1. Hiding the phone transcripts on a dedicated secure server will turn out badly for Trump. These things are designed to resist professional hackers, with code access, access logs, duplicated drives, hash functions, and so on, backing the deterrence of US laws against falsifying or destroying records. “Accidental” erasure is not really an option.

  3. One concern I’ve seen expressed is that narrow articles will hurt the Democrats’ case in some of the court proceedings dealing with tax returns and maybe other matters.

    If you claim that you need the subpoenaed material for an impeachment inquiry and the material is irrelevant to the actual articles you’ve defeated yourself, haven’t you?

  4. I have been meaning to comment on the following possibility: The impeachment process could really open up a much wider political and Constitutional crisis if Pence is found to have materially participated in the extortion racket directed toward Ukraine.

    Assume for a moment that an impeachment resolution against Trump can get the votes of 67 senators. I think that, as matters develop, this is not unrealistic or, at least, not as unlikely as most people currently believe. In that regard, new facts are being uncovered almost daily. More significantly, Trump’s mental and physical deterioration is accelerating and becoming more obvious.

    But is the country ready to impeach both Trump and Pence? Certainly, that would provide support to the proposition of the conspiratorial right that this impeachment process is nothing more than an attempt to thwart the will of the voters. I fear that if both Trump and Pence were removed we would be faced with an American equivalent to the “stab in the back” myth popular in Germany post-WWI. That did not lead to a happy result.

    1. I wonder if we’re going to have to amend the 25th amendment. It doesn’t cover what happens when the Prez and Veep are impeached at the same time. Somehow I think Nancy Pelosi taking office as the third in line may be problematic.

      If Pence really is dirty, and there’s already a prima facie case he is, then they could go the Watergate route and impeach Pence first and appoint a new veep broadly acceptable to Dems and Repubs, if such a thing is possible these days. It pains me to say it, but a fella like Romney may be the best we can do. To the extent a better standard-bearer might actually have a chance against the Dem nominee, Romney would be more formidable than Pence. Another plus to a Pence-first strategy is that it could easily be limited to Unkrainia-mania (not a good name, but we should look for something that doesn’t end in -gate).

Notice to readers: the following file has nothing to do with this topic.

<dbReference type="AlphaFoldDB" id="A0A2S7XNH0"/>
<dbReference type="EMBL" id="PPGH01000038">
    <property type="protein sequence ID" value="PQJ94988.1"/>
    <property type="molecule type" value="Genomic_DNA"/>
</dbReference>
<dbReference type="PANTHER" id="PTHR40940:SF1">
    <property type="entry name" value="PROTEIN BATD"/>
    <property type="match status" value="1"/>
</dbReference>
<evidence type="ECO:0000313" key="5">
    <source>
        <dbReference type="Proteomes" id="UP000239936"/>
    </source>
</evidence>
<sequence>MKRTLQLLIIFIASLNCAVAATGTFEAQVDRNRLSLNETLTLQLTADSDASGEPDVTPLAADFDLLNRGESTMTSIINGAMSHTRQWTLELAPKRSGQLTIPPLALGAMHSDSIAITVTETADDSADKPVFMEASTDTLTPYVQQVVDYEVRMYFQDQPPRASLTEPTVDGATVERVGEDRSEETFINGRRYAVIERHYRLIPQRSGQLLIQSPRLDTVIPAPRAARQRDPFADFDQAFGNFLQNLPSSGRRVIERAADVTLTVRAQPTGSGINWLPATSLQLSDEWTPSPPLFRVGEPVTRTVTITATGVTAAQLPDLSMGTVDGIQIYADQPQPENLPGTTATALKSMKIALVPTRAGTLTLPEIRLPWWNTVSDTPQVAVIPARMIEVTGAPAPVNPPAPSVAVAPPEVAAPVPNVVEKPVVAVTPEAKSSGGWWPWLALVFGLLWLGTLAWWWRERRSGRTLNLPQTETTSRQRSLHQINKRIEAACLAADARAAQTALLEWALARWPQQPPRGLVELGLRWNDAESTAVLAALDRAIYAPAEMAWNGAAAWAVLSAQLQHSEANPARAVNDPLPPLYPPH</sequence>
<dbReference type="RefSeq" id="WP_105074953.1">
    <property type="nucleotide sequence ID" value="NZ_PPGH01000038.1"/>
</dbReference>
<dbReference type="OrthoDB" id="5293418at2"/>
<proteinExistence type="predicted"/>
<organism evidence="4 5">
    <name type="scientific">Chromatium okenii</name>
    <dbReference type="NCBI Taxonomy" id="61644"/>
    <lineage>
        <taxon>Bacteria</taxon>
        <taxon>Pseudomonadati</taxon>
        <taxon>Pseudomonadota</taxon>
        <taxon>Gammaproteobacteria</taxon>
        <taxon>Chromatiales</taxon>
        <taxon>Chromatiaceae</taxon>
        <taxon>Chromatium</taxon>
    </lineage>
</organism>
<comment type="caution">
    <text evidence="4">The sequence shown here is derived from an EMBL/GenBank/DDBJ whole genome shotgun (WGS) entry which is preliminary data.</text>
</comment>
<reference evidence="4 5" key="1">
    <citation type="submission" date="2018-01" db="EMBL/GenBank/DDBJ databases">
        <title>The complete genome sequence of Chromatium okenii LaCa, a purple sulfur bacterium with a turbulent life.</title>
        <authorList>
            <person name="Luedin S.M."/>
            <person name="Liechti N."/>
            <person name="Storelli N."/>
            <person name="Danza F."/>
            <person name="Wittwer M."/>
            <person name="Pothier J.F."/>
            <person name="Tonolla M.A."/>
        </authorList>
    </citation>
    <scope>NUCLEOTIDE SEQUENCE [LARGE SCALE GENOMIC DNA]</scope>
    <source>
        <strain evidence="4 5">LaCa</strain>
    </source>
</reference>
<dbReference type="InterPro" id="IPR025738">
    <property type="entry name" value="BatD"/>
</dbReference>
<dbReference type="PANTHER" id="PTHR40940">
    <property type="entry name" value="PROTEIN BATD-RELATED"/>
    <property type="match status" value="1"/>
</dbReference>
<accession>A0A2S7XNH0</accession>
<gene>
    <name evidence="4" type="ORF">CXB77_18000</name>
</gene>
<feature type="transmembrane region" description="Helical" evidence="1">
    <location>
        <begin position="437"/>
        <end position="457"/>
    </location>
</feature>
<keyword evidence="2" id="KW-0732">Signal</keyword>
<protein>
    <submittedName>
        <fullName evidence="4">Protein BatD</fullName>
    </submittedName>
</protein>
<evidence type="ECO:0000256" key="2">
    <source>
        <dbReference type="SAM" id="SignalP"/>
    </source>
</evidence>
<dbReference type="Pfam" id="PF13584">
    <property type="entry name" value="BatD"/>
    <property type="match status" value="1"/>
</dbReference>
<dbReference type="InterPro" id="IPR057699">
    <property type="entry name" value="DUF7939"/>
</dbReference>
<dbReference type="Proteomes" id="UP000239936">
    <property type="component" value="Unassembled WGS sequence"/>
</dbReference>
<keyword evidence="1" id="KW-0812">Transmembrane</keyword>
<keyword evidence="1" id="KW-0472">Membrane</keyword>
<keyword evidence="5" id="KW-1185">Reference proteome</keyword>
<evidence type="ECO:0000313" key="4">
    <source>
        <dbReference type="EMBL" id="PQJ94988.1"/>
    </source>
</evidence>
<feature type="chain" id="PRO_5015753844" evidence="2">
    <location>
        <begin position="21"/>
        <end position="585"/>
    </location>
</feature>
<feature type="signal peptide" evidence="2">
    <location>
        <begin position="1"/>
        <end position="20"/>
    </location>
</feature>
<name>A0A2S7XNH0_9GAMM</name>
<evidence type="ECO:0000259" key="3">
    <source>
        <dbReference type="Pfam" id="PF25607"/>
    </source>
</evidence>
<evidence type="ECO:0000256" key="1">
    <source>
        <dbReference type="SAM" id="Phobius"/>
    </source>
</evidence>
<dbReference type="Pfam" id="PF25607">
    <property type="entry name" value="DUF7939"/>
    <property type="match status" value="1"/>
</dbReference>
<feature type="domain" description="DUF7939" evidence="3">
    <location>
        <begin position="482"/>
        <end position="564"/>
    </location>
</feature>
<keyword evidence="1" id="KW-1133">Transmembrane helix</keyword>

As to the bigger question, I don’t know how limited impeachment should be, but it should err on the side of less, not more. Maybe obstruction and Ukraine-ensky. (In honor of the fact that this will be the second impeachment in a row with a key figure with an “insky” in their last name as principal players.) At least some of Trump’s financial corruption could be addressed in legislation — if Dems have 50 senators, a law requiring the disclosure of tax returns will pass in about a week. They could probably also pass a law that puts teeth in the emoluments clauses by simply outlawing a president earning an outside income while president.

      One thing I remember from the aftermath of Watergate is that there was a lot of reform legislation passed after Nixon resigned, but I don’t remember too many specifics. Hopefully the same thing will happen again.

    2. If leaving Pence in place is an option, the Democrats might be wise to do so. For one thing, as things seem to be going, there will be more votes in the Senate to remove Trump and leave Pence in place than to remove both. And once Trump is gone, Pence would be a weak candidate for 2020–he was never very well thought of among Republicans–and he’ll be weaker with his fellow Indianan Buttigieg speaking out in opposition. Granted, Buttigieg is unlikely to be the nominee, but he will certainly be involved on behalf of the eventual nominee.

  5. One of the hand grenades Trump is juggling with is labelled Fox. According to Gabriel Sherman of Vanity Fair, “according to four sources, Fox Corp CEO Lachlan Murdoch is already thinking about how to position the network for a post-Trump future.”
    Since Fox News is Trump’s key link to his base, being dropped by the Murdochs is an existential threat. Their calculations are not the same as Mitch’s, but both are allies of convenience only, not conviction or fealty.